A woman of many accolades, Kiran Bedi, India’s first woman IPS officer, has inspired many people to take up the charge of their own lives. Take a look at her life.
Kiran Bedi is India’s first and one of the highest-ranking woman police officers. A self-taught feminist and a global icon, Kiran Bedi is known for her reformative policing and prison management. She joined the Indian Police Service back in 1972, emerging as a symbol of empowerment in a male-dominated bastion.
In a country where law enforcement officials are largely perceived as corrupt and inefficient, Kiran set the record straight with her ‘no-nonsense attitude,’ and her unconventional policing.
In a career spanning 35 years, she held several positions of importance, including the Director-General, Bureau of Police Research and Development, before she opted for voluntary retirement.
In 2003, she also became the first Indian and first woman to be appointed as head of the United Nations Police, and Police Advisor in the United Nations Department of Peace Operations.
Kiran is also a leading social activist, and the founder of two women-centric NGOs — Navajyoti (1988) and India Vision Foundation (1994).
Presently, Kiran is the Lieutenant Governor of Puducherry, a post she has held since 2016.
Quest for learning
Not many know but Kiran — who was born in a Punjabi household in 1949 — has always been erudite and a keen learner. She holds a doctorate in Social Sciences from IIT Delhi, and also completed her Masters in Political Science from the Delhi University.
As someone who has always believed ‘there’s no end to learning,’ Kiran went on to pursue her Law degree from the Delhi University, and also graduated in English Honours.
It is interesting to note that Kiran didn’t start her career as a police officer. Instead, she worked as a lecturer of Political Science at Khalsa College from 1970-72.
A fearless civil servant
Kiran was always passionate about working for the country and being a part of the legal system. For this reason, choosing a career in civil services came naturally to her.
Bold and fearless, she revolutionised the police system like no other. With a larger-than-life persona, she became the poster girl of the Indian Police Service, one who took bold decisions without an iota of fear.
She took on several tough assignments, ranging from Traffic Commissioner of New Delhi, Deputy Inspector General of Police in insurgent Mizoram, Advisor to the Lieutenant Governor of Chandigarh, as well as the Director-General of Narcotics Control Bureau.
As the Head of Delhi’s Tihar jail — one of Asia’s largest and toughest jails — Kiran introduced reformative practices like yoga, meditation, and literacy programmes for the inmates.
In fact, in 1975, she also garnered media attention for leading an all-male contingent at the Republic Day Parade.
She also earned the moniker ‘crane Bedi,’ for her methods of towing vehicles from wrong parking spots, wherein even the then Prime Minister Indira Gandhi was not spared. The former PM lauded her move and even invited her for lunch.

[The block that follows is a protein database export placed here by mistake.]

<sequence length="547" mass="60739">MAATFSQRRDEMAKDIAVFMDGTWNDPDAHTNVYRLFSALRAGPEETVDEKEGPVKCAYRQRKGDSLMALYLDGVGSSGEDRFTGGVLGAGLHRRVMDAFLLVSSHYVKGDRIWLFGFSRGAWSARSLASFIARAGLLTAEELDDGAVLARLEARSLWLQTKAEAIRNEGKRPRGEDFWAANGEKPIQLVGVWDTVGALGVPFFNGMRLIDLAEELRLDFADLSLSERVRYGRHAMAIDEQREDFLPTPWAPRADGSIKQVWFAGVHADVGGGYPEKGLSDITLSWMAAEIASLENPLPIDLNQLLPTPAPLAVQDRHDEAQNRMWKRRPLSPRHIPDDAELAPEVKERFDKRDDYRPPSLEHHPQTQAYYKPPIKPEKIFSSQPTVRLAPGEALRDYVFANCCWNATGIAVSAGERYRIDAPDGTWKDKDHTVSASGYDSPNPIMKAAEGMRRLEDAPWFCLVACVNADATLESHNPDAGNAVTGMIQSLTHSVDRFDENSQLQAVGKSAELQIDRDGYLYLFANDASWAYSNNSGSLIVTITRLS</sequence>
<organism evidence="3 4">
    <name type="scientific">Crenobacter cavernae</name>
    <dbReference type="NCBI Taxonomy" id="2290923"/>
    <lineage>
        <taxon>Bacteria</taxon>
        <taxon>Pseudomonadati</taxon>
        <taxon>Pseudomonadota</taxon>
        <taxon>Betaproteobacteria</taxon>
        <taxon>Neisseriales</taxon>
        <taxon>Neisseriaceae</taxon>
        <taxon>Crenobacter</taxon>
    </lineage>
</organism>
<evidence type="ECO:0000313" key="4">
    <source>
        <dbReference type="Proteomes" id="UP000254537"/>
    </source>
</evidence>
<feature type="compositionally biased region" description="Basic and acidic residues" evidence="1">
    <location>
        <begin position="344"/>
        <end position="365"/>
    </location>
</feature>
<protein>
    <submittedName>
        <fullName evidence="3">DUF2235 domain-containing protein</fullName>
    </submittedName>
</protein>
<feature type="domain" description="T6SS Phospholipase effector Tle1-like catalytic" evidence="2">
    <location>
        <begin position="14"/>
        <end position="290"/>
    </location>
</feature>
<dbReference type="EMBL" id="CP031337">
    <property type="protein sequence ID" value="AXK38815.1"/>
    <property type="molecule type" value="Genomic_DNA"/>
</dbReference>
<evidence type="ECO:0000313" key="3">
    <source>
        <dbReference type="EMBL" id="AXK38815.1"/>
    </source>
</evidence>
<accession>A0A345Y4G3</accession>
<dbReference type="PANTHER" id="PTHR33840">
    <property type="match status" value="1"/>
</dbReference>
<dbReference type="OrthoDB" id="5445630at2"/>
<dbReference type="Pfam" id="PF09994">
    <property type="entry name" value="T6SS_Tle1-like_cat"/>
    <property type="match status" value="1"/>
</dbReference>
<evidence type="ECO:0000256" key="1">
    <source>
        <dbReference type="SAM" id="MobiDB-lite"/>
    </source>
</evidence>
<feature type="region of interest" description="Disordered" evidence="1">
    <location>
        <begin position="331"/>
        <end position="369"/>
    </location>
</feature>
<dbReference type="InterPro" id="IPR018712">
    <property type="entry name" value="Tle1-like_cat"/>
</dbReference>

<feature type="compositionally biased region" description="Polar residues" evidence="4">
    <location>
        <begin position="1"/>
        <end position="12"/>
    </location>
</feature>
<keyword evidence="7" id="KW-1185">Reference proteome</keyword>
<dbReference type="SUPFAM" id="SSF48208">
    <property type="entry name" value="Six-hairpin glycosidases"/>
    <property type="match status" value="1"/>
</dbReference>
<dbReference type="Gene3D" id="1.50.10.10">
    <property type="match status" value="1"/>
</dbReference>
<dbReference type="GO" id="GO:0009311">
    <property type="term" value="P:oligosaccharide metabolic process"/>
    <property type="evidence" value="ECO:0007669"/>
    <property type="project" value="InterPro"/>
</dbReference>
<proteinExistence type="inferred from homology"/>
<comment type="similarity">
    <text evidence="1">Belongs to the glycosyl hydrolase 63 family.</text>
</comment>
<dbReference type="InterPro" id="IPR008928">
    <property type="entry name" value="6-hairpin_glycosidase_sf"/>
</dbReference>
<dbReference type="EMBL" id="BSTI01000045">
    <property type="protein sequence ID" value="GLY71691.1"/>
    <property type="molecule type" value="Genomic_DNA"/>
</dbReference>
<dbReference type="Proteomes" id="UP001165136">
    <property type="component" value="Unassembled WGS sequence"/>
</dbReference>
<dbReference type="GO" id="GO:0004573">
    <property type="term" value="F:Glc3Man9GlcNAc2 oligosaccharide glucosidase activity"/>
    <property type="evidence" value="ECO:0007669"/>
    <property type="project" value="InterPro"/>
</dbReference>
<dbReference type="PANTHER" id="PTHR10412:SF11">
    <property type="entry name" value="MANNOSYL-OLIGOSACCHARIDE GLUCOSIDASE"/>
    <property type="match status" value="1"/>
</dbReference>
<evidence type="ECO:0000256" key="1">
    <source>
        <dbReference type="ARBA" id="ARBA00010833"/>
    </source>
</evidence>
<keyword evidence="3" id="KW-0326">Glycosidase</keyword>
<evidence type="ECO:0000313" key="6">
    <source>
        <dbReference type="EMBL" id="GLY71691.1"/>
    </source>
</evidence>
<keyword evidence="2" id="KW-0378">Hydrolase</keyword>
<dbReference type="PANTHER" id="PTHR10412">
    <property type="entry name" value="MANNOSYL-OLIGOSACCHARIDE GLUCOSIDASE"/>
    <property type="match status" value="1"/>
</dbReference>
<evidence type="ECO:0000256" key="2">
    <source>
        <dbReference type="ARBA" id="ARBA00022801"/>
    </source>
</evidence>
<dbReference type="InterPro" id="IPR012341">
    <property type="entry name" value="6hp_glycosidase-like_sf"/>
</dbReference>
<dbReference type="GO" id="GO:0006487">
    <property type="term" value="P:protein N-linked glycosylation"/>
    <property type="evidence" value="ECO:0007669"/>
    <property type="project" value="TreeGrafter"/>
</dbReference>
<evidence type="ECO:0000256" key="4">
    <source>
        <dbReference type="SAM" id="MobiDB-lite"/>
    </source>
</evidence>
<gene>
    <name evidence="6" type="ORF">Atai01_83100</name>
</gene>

India’s tennis champion
A woman of several hidden talents — before venturing into the police force — Kiran was a national tennis champion. Encouraged by her father Prakash Lal Peshawaria, who was a master at the game, Kiran and her sister Reeta also picked up the racquet at an early age.
In the 60s’ and 70s’, Kiran and Reeta’s names would be a common feature in newspapers. In 1964, Kiran participated in the National Junior Lawn Tennis championship in Delhi. Although she didn’t win the game, Kiran didn’t lose heart and practised harder, and won the trophy two years later in 1966, and once again in 1972.
Apart from this, she clinched several other coveted titles, including the All-India Hard Court Tennis Championship in 1974, and the All India Interstate Women’s Lawn Tennis Championship in 1975. However, her biggest achievement in tennis came in 1976 when she lifted the National Women’s Lawn Tennis Championship title.
A relentless social activist and politician
Kiran is the founder of two NGOs — Navayoti and India Vision Foundation — that work towards resolving problems faced by women, as well as rehabilitating drug addicts from prison.
The India Vision Foundation is actively working in the prisons of Haryana, Delhi, Uttar Pradesh, and Maharashtra.
The former IPS officer was also part of Anna Hazare’s campaign in 2011 that aimed to eliminate corruption in the country. In 2015, Kiran ventured into politics by contesting in Delhi elections as a BJP chief ministerial candidate. However, she did not emerge victoriously.
At present, the 71-year-old is serving as the Lieutenant Governor of Puducherry.
Kiran’s farsighted vision and relentless service — both in and out of uniform — has won her appreciation the world over. She has received several awards, including the President’s Police Medal for Gallantry (1979), Ramon Magsaysay Award (1994), and Mother Teresa Memorial Award for Social Justice (2005).
She also has a television show to her name, ‘Aap ki Kacheri,’ the first-ever legal show on Indian Television.
Kiran has also penned several books, some of which are ‘What went wrong and why?,’ ‘It's always possible,’ and more.
(Edited by Suman Singh)
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